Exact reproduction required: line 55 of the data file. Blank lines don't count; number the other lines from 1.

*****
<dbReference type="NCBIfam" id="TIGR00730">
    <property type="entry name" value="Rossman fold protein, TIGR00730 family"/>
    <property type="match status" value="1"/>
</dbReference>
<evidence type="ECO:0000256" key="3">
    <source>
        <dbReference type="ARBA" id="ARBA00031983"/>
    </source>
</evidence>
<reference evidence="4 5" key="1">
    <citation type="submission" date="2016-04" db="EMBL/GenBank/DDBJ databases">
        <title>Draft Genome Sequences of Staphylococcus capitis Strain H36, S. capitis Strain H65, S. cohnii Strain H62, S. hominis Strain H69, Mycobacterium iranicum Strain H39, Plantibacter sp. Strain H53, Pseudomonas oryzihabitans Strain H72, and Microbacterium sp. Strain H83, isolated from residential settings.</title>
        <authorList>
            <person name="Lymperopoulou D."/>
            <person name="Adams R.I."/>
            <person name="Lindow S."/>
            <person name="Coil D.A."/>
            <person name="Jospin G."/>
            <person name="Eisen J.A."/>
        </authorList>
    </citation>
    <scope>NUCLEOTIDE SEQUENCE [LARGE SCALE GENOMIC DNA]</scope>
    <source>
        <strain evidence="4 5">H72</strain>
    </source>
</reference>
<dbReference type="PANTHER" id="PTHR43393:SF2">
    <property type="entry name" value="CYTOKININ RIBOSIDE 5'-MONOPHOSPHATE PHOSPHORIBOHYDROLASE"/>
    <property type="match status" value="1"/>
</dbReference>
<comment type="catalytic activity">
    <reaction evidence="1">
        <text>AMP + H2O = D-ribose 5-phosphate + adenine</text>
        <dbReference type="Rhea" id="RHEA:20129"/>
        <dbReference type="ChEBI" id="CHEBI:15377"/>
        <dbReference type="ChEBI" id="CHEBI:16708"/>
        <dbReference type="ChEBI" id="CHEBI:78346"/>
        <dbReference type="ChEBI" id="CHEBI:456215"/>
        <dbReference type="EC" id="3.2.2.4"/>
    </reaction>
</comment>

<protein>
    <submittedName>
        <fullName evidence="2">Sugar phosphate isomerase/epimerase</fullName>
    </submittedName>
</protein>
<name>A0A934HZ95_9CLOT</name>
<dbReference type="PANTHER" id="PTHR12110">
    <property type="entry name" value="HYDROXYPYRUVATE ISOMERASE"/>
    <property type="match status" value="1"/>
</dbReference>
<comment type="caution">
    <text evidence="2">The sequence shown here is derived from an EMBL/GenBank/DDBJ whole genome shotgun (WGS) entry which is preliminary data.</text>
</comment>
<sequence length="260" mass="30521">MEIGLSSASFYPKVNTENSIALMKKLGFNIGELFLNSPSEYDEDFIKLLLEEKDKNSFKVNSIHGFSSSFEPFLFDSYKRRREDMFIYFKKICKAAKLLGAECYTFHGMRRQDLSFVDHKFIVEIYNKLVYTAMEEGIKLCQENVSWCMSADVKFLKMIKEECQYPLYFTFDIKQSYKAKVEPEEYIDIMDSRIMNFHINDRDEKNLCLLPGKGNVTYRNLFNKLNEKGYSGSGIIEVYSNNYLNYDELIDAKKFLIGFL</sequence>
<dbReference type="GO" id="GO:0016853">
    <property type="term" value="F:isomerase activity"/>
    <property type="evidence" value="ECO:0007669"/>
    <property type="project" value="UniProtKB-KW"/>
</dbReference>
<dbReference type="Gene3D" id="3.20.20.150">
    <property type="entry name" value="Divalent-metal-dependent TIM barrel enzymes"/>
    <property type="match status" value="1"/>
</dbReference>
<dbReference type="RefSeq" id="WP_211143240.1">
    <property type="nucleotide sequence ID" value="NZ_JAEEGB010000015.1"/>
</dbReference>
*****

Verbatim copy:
<sequence length="260" mass="30521">MEIGLSSASFYPKVNTENSIALMKKLGFNIGELFLNSPSEYDEDFIKLLLEEKDKNSFKVNSIHGFSSSFEPFLFDSYKRRREDMFIYFKKICKAAKLLGAECYTFHGMRRQDLSFVDHKFIVEIYNKLVYTAMEEGIKLCQENVSWCMSADVKFLKMIKEECQYPLYFTFDIKQSYKAKVEPEEYIDIMDSRIMNFHINDRDEKNLCLLPGKGNVTYRNLFNKLNEKGYSGSGIIEVYSNNYLNYDELIDAKKFLIGFL</sequence>